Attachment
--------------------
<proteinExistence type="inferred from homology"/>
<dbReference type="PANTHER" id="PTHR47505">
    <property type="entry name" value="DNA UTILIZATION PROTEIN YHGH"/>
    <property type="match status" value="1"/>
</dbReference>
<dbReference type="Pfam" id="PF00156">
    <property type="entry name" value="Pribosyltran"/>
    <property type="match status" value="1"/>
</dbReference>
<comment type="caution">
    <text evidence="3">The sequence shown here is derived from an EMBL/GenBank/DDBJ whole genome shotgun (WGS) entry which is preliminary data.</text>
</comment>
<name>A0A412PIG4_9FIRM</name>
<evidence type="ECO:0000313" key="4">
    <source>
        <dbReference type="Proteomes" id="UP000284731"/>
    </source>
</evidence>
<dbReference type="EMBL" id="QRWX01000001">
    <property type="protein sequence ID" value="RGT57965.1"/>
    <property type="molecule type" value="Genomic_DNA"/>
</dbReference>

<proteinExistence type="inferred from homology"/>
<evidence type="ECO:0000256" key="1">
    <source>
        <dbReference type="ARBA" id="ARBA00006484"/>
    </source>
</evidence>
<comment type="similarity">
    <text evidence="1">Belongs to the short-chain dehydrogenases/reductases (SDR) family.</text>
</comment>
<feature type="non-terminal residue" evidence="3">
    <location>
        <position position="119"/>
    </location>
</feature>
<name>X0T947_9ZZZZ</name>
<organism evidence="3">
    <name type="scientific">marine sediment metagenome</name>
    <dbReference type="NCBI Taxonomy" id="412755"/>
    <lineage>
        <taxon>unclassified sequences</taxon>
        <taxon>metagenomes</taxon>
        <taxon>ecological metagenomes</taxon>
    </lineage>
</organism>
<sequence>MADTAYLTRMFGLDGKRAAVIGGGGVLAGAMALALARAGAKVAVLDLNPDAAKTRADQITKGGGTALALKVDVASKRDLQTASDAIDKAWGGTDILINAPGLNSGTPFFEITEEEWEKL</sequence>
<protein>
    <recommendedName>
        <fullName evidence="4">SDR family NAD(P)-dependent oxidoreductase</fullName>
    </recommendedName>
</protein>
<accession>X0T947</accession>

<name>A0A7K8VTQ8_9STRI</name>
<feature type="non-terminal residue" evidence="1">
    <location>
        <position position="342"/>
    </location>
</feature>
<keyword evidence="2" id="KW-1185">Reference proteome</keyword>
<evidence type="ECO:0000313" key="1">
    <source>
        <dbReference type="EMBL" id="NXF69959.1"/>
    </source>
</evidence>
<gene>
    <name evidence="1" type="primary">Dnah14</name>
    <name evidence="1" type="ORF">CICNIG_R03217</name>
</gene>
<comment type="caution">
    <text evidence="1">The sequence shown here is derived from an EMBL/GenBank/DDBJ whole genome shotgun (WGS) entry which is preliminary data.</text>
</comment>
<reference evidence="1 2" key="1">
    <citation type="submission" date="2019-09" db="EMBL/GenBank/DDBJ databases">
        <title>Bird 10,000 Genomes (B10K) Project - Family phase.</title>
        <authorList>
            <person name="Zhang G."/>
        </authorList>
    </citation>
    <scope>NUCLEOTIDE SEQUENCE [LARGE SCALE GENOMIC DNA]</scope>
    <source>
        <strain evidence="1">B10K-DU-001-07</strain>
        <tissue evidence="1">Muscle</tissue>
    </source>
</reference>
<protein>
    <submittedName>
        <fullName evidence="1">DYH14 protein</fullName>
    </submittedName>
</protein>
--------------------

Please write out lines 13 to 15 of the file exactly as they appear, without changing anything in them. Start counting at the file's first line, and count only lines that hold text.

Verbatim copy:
<name>A0A412PIG4_9FIRM</name>
<evidence type="ECO:0000313" key="4">
    <source>